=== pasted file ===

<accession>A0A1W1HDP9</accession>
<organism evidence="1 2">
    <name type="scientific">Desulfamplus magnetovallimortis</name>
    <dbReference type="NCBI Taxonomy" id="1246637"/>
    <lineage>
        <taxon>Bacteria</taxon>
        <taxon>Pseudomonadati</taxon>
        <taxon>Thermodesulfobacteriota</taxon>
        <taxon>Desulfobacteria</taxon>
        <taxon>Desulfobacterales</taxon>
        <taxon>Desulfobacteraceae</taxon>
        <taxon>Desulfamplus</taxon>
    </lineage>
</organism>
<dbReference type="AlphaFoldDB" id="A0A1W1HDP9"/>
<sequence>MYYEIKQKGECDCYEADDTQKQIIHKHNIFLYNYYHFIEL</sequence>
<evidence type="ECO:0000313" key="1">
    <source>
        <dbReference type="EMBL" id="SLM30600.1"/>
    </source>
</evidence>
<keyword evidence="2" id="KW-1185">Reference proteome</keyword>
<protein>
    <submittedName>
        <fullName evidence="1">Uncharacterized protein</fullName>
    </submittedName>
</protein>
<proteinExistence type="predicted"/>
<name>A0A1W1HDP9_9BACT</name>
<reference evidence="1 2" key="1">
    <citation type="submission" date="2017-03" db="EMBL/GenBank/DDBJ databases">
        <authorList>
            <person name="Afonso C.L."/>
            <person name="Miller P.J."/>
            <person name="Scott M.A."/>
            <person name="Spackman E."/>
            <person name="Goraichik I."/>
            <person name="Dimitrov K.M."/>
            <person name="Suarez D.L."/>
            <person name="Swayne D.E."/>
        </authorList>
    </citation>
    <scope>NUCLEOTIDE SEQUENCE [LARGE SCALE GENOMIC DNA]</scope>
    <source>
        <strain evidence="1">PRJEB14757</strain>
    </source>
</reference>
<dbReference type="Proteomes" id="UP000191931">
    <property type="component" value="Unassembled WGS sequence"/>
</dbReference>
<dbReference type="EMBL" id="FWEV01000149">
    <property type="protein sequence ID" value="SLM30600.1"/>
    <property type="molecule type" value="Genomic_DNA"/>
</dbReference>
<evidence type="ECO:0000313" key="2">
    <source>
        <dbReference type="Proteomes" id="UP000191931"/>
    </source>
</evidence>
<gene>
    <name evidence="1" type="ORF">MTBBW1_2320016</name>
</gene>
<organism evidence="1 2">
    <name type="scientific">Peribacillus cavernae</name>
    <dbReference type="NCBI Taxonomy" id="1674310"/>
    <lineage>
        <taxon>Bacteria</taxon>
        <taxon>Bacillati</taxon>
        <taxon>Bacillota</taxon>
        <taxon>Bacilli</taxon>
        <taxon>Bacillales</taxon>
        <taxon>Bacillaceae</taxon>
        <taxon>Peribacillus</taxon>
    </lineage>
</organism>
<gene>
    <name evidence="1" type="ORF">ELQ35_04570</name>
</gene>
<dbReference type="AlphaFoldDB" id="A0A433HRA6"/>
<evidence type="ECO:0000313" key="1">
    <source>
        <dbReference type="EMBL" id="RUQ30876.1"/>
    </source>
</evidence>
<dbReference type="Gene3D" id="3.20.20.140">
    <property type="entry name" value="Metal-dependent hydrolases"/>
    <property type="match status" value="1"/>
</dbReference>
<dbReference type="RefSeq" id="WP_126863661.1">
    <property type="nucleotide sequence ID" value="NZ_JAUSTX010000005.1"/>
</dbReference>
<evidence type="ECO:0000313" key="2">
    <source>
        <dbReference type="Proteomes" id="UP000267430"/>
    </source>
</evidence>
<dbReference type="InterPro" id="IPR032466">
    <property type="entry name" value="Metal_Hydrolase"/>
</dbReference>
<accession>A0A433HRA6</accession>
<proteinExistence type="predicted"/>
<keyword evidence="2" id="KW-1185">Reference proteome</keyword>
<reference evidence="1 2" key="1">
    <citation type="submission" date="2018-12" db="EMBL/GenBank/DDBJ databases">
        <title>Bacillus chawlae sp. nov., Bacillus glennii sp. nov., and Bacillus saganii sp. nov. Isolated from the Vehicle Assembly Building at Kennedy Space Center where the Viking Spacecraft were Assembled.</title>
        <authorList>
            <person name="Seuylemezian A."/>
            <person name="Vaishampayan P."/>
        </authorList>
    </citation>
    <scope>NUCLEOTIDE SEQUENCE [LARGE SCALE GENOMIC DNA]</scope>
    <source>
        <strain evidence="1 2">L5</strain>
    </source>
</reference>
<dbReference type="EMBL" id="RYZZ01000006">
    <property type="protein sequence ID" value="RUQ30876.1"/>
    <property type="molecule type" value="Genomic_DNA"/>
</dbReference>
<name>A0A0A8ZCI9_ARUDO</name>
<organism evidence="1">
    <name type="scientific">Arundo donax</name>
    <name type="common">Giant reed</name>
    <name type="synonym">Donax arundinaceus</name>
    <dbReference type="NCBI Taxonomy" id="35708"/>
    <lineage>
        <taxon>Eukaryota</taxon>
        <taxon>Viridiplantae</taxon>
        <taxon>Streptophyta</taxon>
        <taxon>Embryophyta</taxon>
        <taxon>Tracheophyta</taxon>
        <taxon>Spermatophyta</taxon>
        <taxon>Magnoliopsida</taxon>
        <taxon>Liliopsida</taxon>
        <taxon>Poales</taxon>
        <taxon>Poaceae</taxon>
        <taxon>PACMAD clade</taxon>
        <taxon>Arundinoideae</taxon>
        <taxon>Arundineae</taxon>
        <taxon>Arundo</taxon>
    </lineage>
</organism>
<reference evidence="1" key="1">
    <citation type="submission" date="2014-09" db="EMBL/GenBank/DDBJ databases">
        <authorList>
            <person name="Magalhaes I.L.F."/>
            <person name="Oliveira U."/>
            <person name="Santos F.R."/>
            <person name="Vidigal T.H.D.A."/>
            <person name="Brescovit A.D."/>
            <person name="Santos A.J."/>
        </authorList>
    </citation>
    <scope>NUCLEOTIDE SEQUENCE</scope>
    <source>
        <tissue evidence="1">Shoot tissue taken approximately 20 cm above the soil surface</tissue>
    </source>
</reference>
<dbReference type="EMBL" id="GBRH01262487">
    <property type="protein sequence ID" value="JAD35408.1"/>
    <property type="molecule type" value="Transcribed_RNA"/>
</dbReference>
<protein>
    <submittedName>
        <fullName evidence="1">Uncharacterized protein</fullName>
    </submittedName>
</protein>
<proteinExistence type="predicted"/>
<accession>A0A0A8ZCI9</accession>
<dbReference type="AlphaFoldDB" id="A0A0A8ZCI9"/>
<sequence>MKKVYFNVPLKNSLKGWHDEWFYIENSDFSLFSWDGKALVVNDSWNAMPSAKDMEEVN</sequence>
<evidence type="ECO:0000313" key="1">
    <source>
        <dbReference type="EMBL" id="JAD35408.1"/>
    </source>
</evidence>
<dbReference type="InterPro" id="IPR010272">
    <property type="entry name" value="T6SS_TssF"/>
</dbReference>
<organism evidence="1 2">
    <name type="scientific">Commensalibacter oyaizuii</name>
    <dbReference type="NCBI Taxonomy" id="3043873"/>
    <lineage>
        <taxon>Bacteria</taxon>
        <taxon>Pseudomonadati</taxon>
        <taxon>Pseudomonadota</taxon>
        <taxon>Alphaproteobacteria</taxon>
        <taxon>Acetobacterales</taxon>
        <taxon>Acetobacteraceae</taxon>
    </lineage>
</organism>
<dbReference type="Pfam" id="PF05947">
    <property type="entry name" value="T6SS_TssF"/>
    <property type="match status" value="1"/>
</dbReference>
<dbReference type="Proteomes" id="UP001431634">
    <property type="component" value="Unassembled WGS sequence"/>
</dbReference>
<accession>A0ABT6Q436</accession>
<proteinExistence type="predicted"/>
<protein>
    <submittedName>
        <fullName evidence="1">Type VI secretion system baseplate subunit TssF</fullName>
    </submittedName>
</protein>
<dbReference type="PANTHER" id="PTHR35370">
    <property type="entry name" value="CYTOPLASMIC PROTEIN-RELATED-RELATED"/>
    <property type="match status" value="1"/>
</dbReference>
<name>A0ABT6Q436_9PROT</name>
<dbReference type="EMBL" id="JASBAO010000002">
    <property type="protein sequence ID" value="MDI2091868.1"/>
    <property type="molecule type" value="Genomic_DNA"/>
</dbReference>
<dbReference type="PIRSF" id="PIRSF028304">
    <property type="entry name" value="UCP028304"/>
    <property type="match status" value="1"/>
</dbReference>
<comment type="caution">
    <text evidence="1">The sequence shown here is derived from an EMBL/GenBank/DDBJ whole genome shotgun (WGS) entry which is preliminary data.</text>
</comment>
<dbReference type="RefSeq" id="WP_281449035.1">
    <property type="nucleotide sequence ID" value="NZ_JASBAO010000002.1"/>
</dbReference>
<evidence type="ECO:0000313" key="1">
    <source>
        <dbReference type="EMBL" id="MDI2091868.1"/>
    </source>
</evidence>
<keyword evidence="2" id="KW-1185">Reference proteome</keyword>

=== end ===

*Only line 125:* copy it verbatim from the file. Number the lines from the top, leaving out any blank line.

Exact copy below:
    <dbReference type="NCBI Taxonomy" id="35708"/>